A View from Atlas Park: Time to Put Away Childish Things?

I’ve recently dealt with an issue that every so often raises its head and looks you straight in the eye. You can’t avoid it (well, unless you’re very lucky or living an unexamined life) and it is something that should be considered simply as a sign that you are growing up. It’s this: have I outgrown what I used to enjoy?

I’m at the stage in my life where I’m a long way past being a teenager and diving head first into many stages of “adulthood”. I got married at the end of March. My full-time job requires me to be in bed by 10.30pm. I don’t go out to parties that much any more and often get depressed by what I see if I do – my younger friends still go hard (which I can’t because I have to get up in the morning) while my older friends sit around and talk about when THEY used to party hard (which is a sad, sad conversation; nostalgia being a sign of impending death or something like it). I’m also in the process of doing a lot of expensive, adult things that are Very Important. It’s said that “With great power comes great responsbility”, but what comes with great responsibility? I’m not completely sure, but I can tell you that credit card debt is right up there.

Anyway, I’ve been thinking about what I enjoy doing and how it’s changed. The big difference is I no longer have the time to waste lots of it in any one activity. I used to get a big thrill out of pen’n’paper roleplaying (Location: Geekville. Population: Me). Now, while I don’t mind it, I don’t get the same joy. I enjoy the social aspect of it still, but spending 8+ hours in a game just doesn’t cut it. Computer games are still great, but no longer can I devote myself to long stretches in front of the monitor to complete RPGs – my Beloved gets annoyed if I rush home from work and then disappear on the computer until bedtime (and Annoyed Beloved’s are the worst kind). Also, since I typically play a game until its finished and it takes longer for me to finish it, I buy fewer games. I’m not happy with the situation, but until I become independently wealthy (god knows how) it’s the way it’s going to stay.

This also ties into comics. Every time I tell someone (or they find out) I read comics, they get a little smile on their face. I know why they are smiling – they are mentally pulling out the stereotype of ‘Comic Reader’ out of the box and internally giggling at what it looks like. It’s not a pretty picture. Past a certain point, people who read comics are seen as socially pitiful, inept at life and possibly with something-wrong-going-on-upstairs. Trying to explain that no, you only read the good / though-provoking / imaginative / mature comics doesn’t help either as most people only think of comics in terms of beefy men hitting each other.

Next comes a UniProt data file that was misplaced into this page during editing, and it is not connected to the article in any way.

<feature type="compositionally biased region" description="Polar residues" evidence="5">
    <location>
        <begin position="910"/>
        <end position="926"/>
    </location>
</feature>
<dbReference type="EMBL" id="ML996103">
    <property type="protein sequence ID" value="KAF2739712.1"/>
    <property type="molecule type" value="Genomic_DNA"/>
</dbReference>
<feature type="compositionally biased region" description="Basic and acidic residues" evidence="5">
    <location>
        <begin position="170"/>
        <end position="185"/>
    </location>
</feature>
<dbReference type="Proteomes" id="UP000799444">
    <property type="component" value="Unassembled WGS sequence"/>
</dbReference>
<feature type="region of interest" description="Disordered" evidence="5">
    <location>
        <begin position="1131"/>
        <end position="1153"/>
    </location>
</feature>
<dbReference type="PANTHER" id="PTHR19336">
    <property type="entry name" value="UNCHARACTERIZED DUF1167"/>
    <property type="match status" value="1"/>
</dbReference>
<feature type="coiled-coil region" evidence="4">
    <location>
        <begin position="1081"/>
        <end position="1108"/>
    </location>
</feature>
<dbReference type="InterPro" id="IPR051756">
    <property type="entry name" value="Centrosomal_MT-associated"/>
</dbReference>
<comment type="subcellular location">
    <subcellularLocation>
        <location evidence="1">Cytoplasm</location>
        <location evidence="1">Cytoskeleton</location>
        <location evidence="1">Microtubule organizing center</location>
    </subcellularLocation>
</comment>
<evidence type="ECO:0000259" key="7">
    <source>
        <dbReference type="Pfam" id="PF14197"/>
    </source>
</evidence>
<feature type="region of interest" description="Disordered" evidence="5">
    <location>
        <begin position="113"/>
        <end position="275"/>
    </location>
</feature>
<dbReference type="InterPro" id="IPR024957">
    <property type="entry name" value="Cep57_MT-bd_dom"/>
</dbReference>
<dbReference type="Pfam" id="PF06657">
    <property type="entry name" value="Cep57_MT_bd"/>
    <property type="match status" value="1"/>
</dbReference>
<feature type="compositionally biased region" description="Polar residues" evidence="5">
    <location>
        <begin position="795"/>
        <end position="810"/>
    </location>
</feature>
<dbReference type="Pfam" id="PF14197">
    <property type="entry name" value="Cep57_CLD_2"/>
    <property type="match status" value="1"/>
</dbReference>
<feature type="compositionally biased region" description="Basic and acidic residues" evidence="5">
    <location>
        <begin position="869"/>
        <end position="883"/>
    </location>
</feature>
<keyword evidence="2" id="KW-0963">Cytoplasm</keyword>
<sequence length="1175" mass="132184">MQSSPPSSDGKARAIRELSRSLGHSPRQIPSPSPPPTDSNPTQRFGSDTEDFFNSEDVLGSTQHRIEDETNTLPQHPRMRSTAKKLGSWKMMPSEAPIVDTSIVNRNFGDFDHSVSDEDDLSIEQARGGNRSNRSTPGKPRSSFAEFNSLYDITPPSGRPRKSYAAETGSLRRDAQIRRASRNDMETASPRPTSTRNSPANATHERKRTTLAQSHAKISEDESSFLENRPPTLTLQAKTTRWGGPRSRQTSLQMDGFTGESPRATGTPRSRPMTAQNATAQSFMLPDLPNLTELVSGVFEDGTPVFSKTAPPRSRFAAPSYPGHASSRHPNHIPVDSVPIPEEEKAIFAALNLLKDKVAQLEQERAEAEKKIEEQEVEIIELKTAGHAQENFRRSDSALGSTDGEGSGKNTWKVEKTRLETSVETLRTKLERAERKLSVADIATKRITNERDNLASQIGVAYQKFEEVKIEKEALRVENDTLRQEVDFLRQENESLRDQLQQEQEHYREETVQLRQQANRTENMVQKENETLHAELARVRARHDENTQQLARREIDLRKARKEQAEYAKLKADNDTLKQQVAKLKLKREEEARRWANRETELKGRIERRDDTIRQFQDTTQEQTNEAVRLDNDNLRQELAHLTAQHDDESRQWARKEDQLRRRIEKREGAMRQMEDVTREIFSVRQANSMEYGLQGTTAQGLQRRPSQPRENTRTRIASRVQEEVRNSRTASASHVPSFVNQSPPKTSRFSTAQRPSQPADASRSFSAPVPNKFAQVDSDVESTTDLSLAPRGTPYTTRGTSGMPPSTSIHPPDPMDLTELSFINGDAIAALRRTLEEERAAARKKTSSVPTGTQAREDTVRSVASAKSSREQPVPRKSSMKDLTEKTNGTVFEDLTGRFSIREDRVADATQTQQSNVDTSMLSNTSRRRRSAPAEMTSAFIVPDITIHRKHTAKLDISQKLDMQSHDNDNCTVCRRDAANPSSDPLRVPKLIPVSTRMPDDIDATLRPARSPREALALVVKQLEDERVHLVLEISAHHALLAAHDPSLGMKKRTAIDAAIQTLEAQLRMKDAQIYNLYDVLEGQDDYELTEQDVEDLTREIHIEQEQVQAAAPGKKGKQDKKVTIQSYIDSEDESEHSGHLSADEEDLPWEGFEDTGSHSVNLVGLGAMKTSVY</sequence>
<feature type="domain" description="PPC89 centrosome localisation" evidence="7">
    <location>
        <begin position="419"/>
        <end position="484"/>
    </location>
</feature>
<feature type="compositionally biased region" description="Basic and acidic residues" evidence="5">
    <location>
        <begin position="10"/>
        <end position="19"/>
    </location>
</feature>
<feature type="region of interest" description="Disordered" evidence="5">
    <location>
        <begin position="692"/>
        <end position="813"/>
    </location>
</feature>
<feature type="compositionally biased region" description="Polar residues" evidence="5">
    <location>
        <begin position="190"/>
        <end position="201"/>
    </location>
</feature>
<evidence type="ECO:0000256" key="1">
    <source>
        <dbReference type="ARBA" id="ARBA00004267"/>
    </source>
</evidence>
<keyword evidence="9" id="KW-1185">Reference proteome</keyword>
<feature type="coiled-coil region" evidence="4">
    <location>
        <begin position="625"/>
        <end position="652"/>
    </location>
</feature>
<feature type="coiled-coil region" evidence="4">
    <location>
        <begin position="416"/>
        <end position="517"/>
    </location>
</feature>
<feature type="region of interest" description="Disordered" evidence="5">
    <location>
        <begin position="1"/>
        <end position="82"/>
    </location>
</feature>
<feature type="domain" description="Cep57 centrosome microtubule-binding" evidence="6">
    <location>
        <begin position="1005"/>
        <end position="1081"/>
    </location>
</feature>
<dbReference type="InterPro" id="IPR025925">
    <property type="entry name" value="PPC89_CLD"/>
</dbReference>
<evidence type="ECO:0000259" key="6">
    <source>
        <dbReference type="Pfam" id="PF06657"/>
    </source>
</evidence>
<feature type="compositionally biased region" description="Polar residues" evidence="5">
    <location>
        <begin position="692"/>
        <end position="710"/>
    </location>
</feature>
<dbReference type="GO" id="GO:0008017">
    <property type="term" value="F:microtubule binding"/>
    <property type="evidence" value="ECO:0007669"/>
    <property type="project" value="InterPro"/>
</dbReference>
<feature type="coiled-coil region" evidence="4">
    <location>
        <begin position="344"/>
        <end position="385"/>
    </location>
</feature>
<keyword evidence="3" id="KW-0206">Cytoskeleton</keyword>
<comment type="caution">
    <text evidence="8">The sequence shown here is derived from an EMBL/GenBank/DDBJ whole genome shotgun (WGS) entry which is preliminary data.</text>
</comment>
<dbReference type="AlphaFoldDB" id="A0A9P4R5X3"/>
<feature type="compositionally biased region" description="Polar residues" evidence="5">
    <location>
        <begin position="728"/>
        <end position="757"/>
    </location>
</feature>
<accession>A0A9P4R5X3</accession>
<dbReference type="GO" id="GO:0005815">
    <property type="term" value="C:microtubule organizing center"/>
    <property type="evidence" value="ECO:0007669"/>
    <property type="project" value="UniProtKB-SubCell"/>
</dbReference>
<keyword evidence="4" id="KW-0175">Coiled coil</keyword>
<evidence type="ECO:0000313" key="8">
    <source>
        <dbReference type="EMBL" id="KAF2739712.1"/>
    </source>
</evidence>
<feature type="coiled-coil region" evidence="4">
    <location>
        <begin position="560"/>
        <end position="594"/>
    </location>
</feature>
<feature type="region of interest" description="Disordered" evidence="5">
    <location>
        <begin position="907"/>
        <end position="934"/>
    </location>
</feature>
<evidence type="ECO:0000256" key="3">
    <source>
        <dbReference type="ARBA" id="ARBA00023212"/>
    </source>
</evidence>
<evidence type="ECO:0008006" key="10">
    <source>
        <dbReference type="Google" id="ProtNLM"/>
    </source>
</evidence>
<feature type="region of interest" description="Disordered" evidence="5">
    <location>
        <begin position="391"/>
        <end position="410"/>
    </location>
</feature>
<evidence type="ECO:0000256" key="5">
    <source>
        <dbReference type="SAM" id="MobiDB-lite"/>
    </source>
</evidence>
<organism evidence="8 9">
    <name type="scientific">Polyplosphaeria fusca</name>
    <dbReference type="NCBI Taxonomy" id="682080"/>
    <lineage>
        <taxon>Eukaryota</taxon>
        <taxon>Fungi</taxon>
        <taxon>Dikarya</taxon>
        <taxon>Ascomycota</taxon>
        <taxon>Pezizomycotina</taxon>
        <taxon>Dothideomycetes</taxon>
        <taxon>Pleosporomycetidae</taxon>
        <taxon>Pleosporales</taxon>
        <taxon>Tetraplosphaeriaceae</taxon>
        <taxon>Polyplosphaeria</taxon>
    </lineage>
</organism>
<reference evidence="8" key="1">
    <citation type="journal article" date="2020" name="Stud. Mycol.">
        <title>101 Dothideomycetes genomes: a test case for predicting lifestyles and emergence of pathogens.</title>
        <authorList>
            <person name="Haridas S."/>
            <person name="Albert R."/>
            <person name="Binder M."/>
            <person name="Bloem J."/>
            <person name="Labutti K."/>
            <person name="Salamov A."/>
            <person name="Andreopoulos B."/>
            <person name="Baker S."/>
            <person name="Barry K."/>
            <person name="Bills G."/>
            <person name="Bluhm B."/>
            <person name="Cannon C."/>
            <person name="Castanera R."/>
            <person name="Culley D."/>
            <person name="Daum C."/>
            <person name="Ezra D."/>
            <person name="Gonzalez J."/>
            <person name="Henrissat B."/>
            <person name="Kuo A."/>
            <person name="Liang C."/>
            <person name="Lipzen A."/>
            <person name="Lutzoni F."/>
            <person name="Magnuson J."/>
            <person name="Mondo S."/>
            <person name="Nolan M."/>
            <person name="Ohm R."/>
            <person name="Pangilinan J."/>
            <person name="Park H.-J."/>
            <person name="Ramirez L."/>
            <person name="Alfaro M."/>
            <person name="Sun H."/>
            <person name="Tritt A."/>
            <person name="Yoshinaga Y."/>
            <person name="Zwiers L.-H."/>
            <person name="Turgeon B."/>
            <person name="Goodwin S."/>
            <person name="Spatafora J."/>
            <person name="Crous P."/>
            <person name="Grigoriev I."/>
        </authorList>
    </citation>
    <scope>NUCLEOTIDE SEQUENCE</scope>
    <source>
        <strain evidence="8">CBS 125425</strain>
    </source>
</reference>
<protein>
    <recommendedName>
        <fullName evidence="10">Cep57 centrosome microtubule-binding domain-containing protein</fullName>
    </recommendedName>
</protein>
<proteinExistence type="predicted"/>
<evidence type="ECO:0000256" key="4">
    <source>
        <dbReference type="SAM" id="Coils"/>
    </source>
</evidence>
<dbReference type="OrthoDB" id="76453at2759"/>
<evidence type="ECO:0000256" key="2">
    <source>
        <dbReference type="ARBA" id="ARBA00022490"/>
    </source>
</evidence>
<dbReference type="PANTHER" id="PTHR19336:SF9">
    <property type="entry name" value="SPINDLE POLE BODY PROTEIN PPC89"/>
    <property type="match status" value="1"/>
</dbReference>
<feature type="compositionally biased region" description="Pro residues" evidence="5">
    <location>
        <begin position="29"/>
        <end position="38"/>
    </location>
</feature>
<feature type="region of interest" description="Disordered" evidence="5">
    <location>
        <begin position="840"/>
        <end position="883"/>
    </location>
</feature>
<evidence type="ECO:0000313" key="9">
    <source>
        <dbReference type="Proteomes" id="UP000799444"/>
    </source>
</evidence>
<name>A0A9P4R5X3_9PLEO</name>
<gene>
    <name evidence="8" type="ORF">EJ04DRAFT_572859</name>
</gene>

Which doesn’t necessarily bother me – I just snipe at their hobbies until they leave me alone about the comics thing. But it does seem to indicate that at some point comics are something to move on from, at least in society’s eyes. The question is, for me at least, when and at what point this occurs.

I’ve come to the conclusion that I’ll stop reading comics when I stop enjoying them and there is still a lot to enjoy out there. Although expensive when compared against books for the same time spent reading them, comics offer so much more to me than just words on paper. In fifteen or so minutes I can cover the latest serial story contained in the pages of a comic. Often these stories are world-spanning and contain some pretty wild concepts. For pure escapism, I’m yet to find another paper media that contains the pure adventure or power that comics can. I’m not just talking about superheroes here – try reading Judd Winick’s Pedro & Me without getting a little misty-eyed.

Even so, I know my tastes have changed. I tend to buy less of the single-issue comics, focusing instead on TPB’s and graphic novels. These collections offer more value for money, give me a full story arc to consume at my leisure and are also easier to store on my bookshelf. Single issues, while still enjoyable, get devoured at such a rate that they are almost too expensive to buy frequently. At the moment I’m still holding on and buying the monthly issues, but the time will come where I only buy the collections.

This is just one side of my life, but I find my hobbies to be very important to me. They tend to be the preferred way I would spend my time – a life of comic reading and computer game playing sounds pretty good to me. But times (and people) change. The demands on my time are different to what they have been and seem to be increasing. My tastes have also changed. But I’m happy to say that, at this point, I’m not ready to trade in superheroes and fantastic worlds for financial newspapers and a tweed jacket. I hope that I will never feel the urge to put away the ‘childish’ things that excite and interest me just because I’m older than I once was. Having considered it, I don’t think there is much worse than giving up something you enjoy just because other people think you should.

Besides, where else are you going to see people singlehandedly saving the world? On “Sixty Minutes”? I don’t think so!

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